MasterChef is the most tolerable reality TV show in Australia! But that doesn’t mean that you have the strength of will to stay up-to-date with each of the 700 episodes which air annually.

If you like the feeling of being familiar with the zeitgeist without the hassle of having to actually engage with it, you’ll need a shortcut.

Here’s what I predict happens in tonight’s MasterChef finale:

  • The two exhausted contestants tell the producers that they are both extremely excited and cripplingly anxious about the final challenge (they’re hot and they’re cold, they’re yes then they’re no).
  • Matt Preston arrives in a suit whose previous owner was either a duke in the court of King Louis XVI of France or an actor in Sofia Coppola’s interpretation of a duke in the court of King Louis XVI of France.

Matt Preston

  • George’s eyes dart nervously towards the door. You know why.
  • Guest judge, Heston Blumenthal, spends 45 minutes lying on the floor of the pantry in pitch darkness and total silence so he can conjure his “muse”. His muse tells him that the contestants should cook potato gems that have the taste of a lemon milkshake and the texture of being asked to your Year 12 formal.
  • Cooking!!!
  • Every five minutes or so, Gary whoops and swings his arm in the air while saying nonsensical things like, “Bim bang boom, shake the room, only 10 minutes left to cook a loon!” but keeps his other fist clenched just in case anyone thinks that he’s not taking cooking seriously.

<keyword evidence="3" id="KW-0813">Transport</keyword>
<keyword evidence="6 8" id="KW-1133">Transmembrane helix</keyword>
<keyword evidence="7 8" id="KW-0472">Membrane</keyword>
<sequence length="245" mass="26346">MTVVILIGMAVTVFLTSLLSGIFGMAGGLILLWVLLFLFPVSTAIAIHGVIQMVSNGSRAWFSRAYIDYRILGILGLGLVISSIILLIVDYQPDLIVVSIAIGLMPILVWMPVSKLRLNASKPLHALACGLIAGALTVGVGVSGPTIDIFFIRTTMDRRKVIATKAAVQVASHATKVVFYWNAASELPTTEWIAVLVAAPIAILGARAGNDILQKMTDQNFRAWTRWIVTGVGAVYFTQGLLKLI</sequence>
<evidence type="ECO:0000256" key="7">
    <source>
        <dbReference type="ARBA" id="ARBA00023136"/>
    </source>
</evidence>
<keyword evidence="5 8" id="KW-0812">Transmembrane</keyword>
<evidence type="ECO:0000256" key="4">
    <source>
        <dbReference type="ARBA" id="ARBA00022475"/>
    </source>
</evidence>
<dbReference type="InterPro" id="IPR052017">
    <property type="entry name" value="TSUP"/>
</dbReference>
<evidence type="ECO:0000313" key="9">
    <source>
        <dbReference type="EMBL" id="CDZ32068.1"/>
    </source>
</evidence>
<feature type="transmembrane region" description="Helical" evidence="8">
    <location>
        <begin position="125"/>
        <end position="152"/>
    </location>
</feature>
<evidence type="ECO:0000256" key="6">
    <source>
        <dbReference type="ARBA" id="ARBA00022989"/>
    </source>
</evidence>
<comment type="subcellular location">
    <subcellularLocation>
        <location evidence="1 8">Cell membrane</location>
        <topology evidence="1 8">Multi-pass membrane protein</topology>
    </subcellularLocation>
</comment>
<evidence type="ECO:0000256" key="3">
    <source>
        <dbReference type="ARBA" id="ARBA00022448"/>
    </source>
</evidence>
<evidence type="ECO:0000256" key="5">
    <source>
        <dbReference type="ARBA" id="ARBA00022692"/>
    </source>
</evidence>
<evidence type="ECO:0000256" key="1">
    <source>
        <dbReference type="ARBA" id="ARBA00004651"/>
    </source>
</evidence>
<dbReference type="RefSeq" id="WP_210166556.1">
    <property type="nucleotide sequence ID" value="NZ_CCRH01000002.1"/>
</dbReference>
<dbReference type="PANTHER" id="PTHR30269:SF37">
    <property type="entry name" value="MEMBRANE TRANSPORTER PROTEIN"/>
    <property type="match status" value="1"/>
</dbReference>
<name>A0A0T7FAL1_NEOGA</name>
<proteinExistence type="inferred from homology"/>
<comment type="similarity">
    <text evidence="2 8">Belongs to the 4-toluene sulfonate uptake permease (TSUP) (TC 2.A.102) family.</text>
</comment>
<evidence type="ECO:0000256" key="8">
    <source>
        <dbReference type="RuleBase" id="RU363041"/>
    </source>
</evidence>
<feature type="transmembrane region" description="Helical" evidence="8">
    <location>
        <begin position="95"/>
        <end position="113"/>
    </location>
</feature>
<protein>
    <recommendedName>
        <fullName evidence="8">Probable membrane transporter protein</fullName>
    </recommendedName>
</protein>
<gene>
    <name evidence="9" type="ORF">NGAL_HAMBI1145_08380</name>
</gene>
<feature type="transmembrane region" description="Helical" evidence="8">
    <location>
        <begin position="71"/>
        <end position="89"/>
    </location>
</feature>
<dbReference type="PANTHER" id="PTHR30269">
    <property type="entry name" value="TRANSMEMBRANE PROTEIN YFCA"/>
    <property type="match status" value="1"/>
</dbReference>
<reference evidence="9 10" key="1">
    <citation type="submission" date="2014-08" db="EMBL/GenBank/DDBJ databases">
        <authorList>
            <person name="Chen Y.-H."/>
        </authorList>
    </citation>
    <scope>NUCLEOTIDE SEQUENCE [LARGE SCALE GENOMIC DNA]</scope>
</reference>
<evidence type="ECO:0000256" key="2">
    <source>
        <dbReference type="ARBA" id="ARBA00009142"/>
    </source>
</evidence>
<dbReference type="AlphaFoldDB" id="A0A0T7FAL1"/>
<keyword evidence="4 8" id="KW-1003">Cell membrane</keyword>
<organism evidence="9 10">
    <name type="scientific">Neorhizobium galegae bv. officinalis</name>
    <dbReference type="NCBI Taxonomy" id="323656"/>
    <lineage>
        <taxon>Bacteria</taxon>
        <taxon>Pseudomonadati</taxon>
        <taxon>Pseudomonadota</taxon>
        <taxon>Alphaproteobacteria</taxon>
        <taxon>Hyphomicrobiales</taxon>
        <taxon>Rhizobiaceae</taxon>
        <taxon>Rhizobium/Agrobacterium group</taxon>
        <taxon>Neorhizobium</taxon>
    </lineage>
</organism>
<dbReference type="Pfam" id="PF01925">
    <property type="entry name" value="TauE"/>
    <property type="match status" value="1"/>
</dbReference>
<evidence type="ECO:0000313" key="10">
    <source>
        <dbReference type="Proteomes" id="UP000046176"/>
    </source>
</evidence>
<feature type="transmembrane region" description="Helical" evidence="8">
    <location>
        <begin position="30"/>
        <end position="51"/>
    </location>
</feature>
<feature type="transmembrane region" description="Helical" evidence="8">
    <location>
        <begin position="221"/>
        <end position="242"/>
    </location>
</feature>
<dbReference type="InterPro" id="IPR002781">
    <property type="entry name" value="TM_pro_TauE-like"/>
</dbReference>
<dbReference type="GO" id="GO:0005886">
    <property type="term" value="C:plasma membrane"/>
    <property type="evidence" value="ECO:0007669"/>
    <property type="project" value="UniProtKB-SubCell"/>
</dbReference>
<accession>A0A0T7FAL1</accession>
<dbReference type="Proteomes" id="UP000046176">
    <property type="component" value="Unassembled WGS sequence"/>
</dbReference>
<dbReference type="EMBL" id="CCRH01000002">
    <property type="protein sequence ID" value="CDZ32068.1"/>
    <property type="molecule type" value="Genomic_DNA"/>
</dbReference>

• Someone waves a rubber chicken in the air.
  • The contestants begin to make fantastic progress on their pretentious and impossible Heston dishes. That’s not good TV! “BRING IN THE GRANDPAS!” yells Gary. A skylight opens up and the final two contestants’ grandpas are airlifted into the kitchen. The contestants put down their spatulas and begin to cry. Grandpas just keep coming; hundreds of grandpas in pea-green knits and spectacles and newsboys hats keep zooming from the skylight. Who do these grandpas belong to? Everyone cries.

  • Now that the first task is done, Heston suggests that the only way to determine who is the best cook in Australia (the “Master” “Chef”) is to take a piece of dying coral from the Great Barrier Reef, coat it in manuka honey and somehow make it taste like electricity. The dish also must work as a functioning analogue clock.  
  • As the contestants frantically chop chilies — wincing as it burns their already perforated hands — Gary whispers, “That looks spicy…” then looks directly into the camera. “… Spicy like the new season of The Bachelor, August 16, only on Ten”.  
  • You, the viewer, turn to someone in your house and say, “You should be on MasterChef!” You both smile.
  • Confetti with an unclear origin.

Peter Fray

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Peter Fray
Editor-in-chief of Crikey